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2025 Nissan Kicks Gets One Heck of a Glow-Up

The subcompact SUV now offers all-wheel drive and tons of great tech

2025 Nissan Kicks front three-quarter
  • The second-generation Nissan Kicks gets a major overhaul, and wow, it looks great.
  • Nissan's subcompact SUV offers all-wheel drive for the first time.
  • Prices will start in the $20,000 to $25,000 range when the Kicks goes on sale this fall.

The 2025 Nissan Kicks ditches frump for flair in its second generation, with a look that's immediately more appealing. From the available LED running lights to the two-tone color scheme to the squared-off haunches around the taillights, the 2025 Kicks sort of looks like a Japanese concept car from the early 2000s. That's a good thing, we promise.

Nissan puffed up the Kicks for its second generation, better filling out the bottom end of the company's SUV lineup. (The Rogue Sport is dead, remember.) By the tape measure, the new Kicks has grown 2.8 inches in length, 1.6 inches in width and 0.9 inch in height, riding on a 1.5-inch-longer wheelbase. It also gains a full 1.4 inches of ground clearance, for a great stance.

2025 Nissan Kicks interior

Photo by Ryan Greger

During a preview event in Long Beach, California, Ken Lee, Nissan's senior design director, told us that while boxy SUVs are back in fashion, he didn't want to go this route. During the early sketching phase, "we did some of those, too," Lee told us, ultimately scrapping those proposals. Honestly, we think the end result is pretty clutch.

The new Kicks isn't just more appealing visually, though; there's a lot of improved substance to back up this style. Unlike its predecessor, the Kicks will be available with all-wheel drive — on all trim levels, too — and a number of tech features like Nissan's ProPilot Assist and a pair of 12.3-inch digital displays.

Of course, the Kicks' strongest selling point has always been its bargain price. Nissan doesn't have any news to share on that front right now, but the company assures us the Kicks won't stray from its value-minded roots. That means we can expect a base price of around $22,000 when the 2025 Kicks goes on sale in the summer.

2025 Nissan Kicks seats

Photo by Ryan Greger

The Kicks gets a new 2.0-liter inline-four that makes 141 horsepower and 140 lb-ft of torque. Those numbers won't set your hair on fire, but they're still improvements of 19 hp and 26 lb-ft compared to the old Kicks. That said, the Kicks is now 358 pounds heavier in its base trim for this generation, so that extra oomph has some added heft to lug around.

Every Kicks comes with a continuously variable transmission, and all-wheel drive is optional on all grades. That's a neat play by Nissan, especially since a key rival, the Chevrolet Trax, exclusively uses front-wheel drive.

We were only able to poke around a preproduction version of the Kicks' highest SR grade during our preview, but even so, this little SUV makes a great first impression. A lot of the surfaces that look like faux carbon trim are actually padded upholstery, and it all feels great. Nissan's really stepped up its quality game with the 2025 Kicks, and that's evident even in this not-quite-finished showcar.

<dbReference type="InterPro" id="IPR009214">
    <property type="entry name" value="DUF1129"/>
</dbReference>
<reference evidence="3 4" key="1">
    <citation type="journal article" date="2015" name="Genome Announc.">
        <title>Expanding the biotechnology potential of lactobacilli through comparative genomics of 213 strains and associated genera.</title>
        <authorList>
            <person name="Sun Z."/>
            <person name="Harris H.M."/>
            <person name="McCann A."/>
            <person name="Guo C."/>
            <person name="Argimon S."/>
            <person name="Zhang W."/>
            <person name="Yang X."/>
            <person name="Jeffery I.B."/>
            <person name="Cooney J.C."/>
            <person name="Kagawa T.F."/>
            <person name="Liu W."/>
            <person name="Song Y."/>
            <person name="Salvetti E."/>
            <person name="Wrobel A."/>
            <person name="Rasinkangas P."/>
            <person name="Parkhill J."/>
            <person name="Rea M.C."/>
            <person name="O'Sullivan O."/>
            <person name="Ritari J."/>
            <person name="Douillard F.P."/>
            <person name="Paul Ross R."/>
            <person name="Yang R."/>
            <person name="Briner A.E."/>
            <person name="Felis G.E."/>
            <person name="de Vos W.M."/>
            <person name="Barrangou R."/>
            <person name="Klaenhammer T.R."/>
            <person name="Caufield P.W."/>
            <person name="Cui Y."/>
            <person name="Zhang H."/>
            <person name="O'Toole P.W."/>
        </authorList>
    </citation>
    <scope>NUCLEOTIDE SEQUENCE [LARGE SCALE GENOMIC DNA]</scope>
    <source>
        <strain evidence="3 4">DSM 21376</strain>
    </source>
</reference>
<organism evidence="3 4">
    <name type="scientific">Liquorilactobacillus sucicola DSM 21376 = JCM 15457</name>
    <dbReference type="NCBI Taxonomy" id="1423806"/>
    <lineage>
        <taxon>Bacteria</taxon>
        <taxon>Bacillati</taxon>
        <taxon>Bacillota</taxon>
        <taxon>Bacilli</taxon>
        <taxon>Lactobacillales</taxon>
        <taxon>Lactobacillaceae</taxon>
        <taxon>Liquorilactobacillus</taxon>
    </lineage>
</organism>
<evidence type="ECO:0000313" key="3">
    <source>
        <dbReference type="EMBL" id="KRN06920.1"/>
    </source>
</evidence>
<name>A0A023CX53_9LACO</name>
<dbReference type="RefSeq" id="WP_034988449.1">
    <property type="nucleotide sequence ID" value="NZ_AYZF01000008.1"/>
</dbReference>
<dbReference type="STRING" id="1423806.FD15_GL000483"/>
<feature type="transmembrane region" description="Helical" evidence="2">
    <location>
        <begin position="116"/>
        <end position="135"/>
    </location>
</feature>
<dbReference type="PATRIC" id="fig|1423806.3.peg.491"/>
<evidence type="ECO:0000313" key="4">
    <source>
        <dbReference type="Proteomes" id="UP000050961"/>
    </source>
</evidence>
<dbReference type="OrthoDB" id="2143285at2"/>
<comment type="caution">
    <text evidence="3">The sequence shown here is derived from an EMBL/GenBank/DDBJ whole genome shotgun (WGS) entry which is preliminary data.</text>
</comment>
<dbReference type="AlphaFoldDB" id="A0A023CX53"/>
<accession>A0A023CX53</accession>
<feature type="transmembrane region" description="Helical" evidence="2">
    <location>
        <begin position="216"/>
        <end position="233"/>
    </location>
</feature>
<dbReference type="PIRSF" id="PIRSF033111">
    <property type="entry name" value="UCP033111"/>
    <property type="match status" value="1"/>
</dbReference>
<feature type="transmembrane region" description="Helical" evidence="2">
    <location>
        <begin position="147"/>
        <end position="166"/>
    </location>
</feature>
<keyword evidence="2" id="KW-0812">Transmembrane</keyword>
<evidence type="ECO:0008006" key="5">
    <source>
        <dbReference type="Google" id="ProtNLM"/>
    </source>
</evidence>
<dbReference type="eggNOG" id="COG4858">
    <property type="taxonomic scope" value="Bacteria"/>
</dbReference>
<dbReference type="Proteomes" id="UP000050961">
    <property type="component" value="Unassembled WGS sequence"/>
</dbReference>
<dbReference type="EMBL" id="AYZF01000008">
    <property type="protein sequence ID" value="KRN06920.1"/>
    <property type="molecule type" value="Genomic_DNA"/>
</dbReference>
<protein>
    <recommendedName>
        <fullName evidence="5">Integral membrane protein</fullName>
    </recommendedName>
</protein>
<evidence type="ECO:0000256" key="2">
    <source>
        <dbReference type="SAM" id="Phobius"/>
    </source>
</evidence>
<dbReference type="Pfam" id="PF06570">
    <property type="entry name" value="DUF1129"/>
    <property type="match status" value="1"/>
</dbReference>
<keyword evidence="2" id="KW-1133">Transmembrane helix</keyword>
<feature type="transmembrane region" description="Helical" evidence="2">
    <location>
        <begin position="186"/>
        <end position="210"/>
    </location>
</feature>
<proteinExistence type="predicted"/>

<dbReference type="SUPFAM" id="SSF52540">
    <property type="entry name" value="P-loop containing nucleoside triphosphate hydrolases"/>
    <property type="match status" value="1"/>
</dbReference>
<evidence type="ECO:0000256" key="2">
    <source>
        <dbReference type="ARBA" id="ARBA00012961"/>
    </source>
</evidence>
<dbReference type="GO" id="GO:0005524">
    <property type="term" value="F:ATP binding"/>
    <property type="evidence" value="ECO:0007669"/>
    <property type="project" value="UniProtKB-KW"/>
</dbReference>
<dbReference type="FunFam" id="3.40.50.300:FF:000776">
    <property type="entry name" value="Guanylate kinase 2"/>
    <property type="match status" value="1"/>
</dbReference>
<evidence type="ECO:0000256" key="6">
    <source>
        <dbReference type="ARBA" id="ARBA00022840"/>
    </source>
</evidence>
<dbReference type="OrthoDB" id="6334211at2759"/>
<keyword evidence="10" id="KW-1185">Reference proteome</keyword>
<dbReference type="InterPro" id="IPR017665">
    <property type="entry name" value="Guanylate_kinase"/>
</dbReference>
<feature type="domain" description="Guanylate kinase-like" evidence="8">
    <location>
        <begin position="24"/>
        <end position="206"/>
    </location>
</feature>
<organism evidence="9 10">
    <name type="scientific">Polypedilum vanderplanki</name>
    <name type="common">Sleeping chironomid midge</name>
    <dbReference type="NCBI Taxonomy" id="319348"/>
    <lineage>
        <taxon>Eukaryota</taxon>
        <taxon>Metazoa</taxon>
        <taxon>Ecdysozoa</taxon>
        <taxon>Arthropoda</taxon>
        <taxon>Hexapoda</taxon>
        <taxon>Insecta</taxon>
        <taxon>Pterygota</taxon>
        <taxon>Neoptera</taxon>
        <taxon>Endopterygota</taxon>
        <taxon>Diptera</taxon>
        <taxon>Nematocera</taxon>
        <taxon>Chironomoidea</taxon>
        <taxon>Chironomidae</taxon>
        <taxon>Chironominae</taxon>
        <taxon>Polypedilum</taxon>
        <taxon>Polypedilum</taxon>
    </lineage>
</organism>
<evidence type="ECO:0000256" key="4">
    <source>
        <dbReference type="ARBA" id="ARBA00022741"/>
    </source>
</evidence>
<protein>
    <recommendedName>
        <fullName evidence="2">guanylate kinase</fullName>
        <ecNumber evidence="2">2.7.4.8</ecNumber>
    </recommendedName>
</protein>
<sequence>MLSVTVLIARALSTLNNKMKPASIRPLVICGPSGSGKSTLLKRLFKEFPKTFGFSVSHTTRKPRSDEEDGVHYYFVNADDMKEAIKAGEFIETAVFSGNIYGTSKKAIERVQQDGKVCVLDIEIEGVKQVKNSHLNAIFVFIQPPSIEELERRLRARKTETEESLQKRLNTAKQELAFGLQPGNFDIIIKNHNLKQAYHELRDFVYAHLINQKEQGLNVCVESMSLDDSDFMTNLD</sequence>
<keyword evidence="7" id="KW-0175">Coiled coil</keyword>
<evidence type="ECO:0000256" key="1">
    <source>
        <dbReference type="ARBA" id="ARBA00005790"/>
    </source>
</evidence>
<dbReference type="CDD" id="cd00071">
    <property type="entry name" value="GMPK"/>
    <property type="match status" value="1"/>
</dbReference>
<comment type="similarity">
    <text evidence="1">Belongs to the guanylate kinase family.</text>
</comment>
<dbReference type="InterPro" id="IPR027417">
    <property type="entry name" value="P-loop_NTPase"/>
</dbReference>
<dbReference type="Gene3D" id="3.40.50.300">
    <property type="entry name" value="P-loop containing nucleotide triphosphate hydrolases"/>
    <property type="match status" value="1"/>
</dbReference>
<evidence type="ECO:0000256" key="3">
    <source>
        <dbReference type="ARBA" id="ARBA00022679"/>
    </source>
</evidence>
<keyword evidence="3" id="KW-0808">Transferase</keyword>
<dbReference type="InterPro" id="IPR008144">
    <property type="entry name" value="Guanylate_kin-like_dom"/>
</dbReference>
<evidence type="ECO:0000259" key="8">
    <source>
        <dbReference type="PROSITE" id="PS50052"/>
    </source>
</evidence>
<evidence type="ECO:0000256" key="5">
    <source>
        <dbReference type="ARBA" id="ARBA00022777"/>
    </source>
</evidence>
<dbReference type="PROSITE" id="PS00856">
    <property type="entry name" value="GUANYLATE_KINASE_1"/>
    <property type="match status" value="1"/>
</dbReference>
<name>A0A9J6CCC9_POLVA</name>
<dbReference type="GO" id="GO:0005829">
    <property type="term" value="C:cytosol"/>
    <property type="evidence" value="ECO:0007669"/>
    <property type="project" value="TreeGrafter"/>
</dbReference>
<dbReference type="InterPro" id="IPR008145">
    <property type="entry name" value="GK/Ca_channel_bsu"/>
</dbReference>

2025 Nissan Kicks rear three-quarter

Photo by Ryan Greger

Storage space is a bit lacking up front, with small door pockets and the single tiniest center console we've ever seen. There's no clever storage area under the console, either, because the Kicks continues to use a mechanical gear selector rather than an electronic one, so all those bits and pieces have to go somewhere.

Because the Kicks is larger than before, it offers more space for passengers in both the first and second rows. Cargo volume grows, too, with the base Kicks able to carry 30 cubic feet of stuff with the rear seats up, expanding to 60 cubic feet with the rear bench folded flat. Those are improvements of 4.7 and 6.9 cubic feet, respectively, compared to the prior Kicks.

The base Kicks S comes standard with a pair of 7-inch displays that serve as the gauge cluster and main infotainment screen. The midlevel Kicks SV keeps the 7-inch instrument panel but upgrades the multimedia screen to a 12.3-inch unit. The top-trim Kicks SR, meanwhile, uses a pair of 12.3-inch displays. They're mounted low on the dash and don't impede the driver's forward view.

2025 Nissan Kicks headrest speakers

Photo by Ryan Greger

Standard driver assistance features include the usual roster of modern tech: blind-spot warning, rear cross-traffic alert, lane departure warning, automatic emergency braking and more. Only the most expensive SR trim has things like lane departure prevention, traffic sign recognition and oncoming traffic assist standard. It also gets Nissan's ProPilot Assist, which takes over the steering, throttle and braking duties at low speeds — great for when you're stuck in traffic.

Because the Kicks is larger than before, it competes with a wider array of small SUVs. Everything from the aforementioned Chevy Trax to the Honda HR-V to the Hyundai Kona and Kia Seltos are fair game.

Edmunds says

With its mega styling upgrade, added tech and available all-wheel drive, the Kicks is better poised than ever to be a hit in the small SUV space. If Nissan can keep the pricing under $25K, then this thing'll be a heck of a bargain indeed.